Sunday, September 29, 2013

The Homeschool Rollercoaster

Brad: "Hi honey, how was your day?"

Me, Monday: "Today was a great day! Aiden finished all of his work without complaining!"

Tuesday: "We struggled a lot, but we got it done."

Wednesday: "Well, it's 6 o'clock and he still isn't finished, it that any indication of how my day was??"

Thursday: "He finished all of his work by 11 AM and didn't complain! I'm so proud!"

Friday: "Dinner is in the oven, I'll be home sometime before morning. And don't call me unless the house is burning down."

My poor husband. I can only imagine how he must have to psych himself up in the car each evening before coming in the house. He's like a bomb-technician: he slowly enters, sizes up the situation without making any sudden movements, and must carefully, within seconds, take the proper delicate steps to insure a successful diffusion of the ticking bomb--his frazzled, overwrought and frustrated wife.

Homeschooling has been...interesting. Don't get me wrong, I am completely sure of my decision to do this, and I am certain this is the correct path for our family right now, God has made that abundantly clear over the past few weeks. However, the first month or so of homeschooling has been fraught with emotional meltdowns, difficult adjustments, and moments of sheer, mind-numbing boredom.

Aiden is, for the most part, really loving homeschool. He enjoys the freedom he has to order his day, the one-on-one attention, the exploratory nature of our days and the subject matter. We've studied kings and queens, castles and palaces, battles and revolutions. We've tackled ancient Rome and the Middle Ages, time periods that most any boy will love. We've been on field trips and done experiments at home, watched videos and listened to music. It has been lots of fun. But it has also been really hard. At home, there is one student for the teacher to focus all her energy on--which means no shirking, no laziness, and no "just getting by." At home, you don't just turn in incomplete work and move on--Mom makes you finish it, learn the subject well, or you keep doing it until you get it right. This has been a major adjustment for Aiden--he is extraordinarily bright, but exceptionally lazy and has managed to charm quite a few teachers into letting sloppy handwriting and shoddy work pass muster. Mom, however, is not charmed. "Do it again, and this time, do it right," will soon be tattooed on his forearm in Sharpie if I keep having to repeat it.

For me, the challenge comes from having to sit at home with a rambunctious, talkative kid all day. I love my children dearly, and I bend over backwards to provide them with a happy, secure, magical childhood. I can be silly with them. I can be excited with them. However, I am also a person that needs quiet and alone time, a person that needs quiet space in her head to process the many, MANY thoughts and ideas floating around in there. And when you are with your kid 24/7, there is no such thing as quiet time. Aiden is constantly making noise--either talking, or drumming on the table, or snapping his fingers, or making repetitive sounds, or humming--the child is never quiet. Which means mom doesn't get the quiet she needs to recharge her batteries. Which also means that by the end of the week, I am completely worn out, spent and exhausted.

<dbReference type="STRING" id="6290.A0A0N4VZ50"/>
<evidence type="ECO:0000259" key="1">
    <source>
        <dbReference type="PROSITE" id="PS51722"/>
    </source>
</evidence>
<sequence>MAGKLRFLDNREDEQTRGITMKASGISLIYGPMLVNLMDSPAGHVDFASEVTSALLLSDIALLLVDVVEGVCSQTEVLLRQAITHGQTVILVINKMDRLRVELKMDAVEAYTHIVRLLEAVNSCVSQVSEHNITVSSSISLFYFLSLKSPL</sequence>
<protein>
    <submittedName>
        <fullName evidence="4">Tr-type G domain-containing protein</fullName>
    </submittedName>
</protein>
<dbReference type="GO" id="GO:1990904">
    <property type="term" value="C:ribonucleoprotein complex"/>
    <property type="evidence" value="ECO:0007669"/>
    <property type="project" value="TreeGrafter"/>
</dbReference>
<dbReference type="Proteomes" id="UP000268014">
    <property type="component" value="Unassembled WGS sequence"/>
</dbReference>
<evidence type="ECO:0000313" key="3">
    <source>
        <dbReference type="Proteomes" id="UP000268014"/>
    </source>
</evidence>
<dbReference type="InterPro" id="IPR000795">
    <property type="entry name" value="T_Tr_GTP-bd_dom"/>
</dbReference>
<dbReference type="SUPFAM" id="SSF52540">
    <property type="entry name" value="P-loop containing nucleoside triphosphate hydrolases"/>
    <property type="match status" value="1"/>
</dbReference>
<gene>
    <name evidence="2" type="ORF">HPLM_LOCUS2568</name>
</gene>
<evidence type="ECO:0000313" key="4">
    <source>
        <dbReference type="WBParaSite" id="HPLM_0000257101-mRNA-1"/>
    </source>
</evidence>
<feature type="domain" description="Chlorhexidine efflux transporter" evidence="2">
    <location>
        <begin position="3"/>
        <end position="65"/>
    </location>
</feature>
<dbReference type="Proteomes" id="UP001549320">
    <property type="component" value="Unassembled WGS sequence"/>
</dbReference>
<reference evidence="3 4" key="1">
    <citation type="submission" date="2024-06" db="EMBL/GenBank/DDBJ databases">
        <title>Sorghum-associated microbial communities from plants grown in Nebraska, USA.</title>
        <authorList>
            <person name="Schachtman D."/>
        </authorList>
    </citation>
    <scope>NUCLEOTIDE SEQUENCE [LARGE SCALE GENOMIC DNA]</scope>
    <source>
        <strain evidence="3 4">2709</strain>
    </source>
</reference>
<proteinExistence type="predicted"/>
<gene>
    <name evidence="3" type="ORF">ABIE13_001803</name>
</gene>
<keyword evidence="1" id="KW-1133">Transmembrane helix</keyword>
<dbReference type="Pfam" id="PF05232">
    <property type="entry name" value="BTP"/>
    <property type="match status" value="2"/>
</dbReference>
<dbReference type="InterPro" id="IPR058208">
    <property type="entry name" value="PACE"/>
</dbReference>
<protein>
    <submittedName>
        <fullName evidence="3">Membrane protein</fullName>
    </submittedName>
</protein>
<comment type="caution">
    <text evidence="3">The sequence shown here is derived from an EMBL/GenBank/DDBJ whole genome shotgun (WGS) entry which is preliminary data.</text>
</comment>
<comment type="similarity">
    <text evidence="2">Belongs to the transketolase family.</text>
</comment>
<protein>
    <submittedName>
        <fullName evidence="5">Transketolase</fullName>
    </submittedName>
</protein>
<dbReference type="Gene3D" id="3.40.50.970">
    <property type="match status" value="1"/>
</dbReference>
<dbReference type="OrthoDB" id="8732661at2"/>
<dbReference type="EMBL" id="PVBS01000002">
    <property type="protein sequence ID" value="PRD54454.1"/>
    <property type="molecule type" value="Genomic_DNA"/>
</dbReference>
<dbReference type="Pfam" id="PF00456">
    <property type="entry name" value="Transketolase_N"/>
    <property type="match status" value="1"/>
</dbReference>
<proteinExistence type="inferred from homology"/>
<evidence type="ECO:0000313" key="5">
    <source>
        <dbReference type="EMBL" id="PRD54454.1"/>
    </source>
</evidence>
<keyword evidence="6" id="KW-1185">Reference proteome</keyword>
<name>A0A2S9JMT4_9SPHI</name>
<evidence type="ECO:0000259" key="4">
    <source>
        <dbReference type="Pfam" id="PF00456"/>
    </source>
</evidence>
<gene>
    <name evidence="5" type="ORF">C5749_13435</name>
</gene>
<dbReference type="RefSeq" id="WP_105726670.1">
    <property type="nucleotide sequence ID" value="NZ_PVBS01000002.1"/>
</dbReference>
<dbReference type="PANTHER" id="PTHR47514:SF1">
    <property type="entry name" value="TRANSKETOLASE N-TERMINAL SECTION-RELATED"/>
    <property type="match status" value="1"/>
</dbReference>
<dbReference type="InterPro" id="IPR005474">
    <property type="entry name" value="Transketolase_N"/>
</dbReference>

Finding a balance of time to myself and time with the kids is difficult, especially with a husband who must commute an hour in the evenings. A few nights out with other women, adult conversation and an opportunity to vent with fellow homeschooling moms has helped tremendously. And I'm slowly learning how to adjust homeschooling to my day and timeline, instead of allowing it to dictate every moment of my day. Aiden and I are developing a rhythm and an understanding of each other's needs, and things are getting better.

One thing is for certain, though. I count myself incredibly blessed to have this opportunity. Homeschooling is a challenge, but one I'm pretty lucky to suffer through. It has brought me closer to my son. It has allowed me to see him more clearly and know him better--faults, quirks, and all. It has taught me quite a few lessons about myself, as well. (You'd think by my upper-thirties, I'd have a decent handle on knowing myself, but I've discovered more about myself in these past couple of years...but that is a whole 'nuther post!) I'm glad we have the resources to support this venture, since so many families out there really don't. It is a sacrifice and a ton of work, but one I am quite fortunate to have.

Uh oh, gotta go. Aiden is out of his seat again, and I can see from here that his work is sloppy. Hmmm, I wonder if it would be considered a bad thing to duct tape him to his chair??

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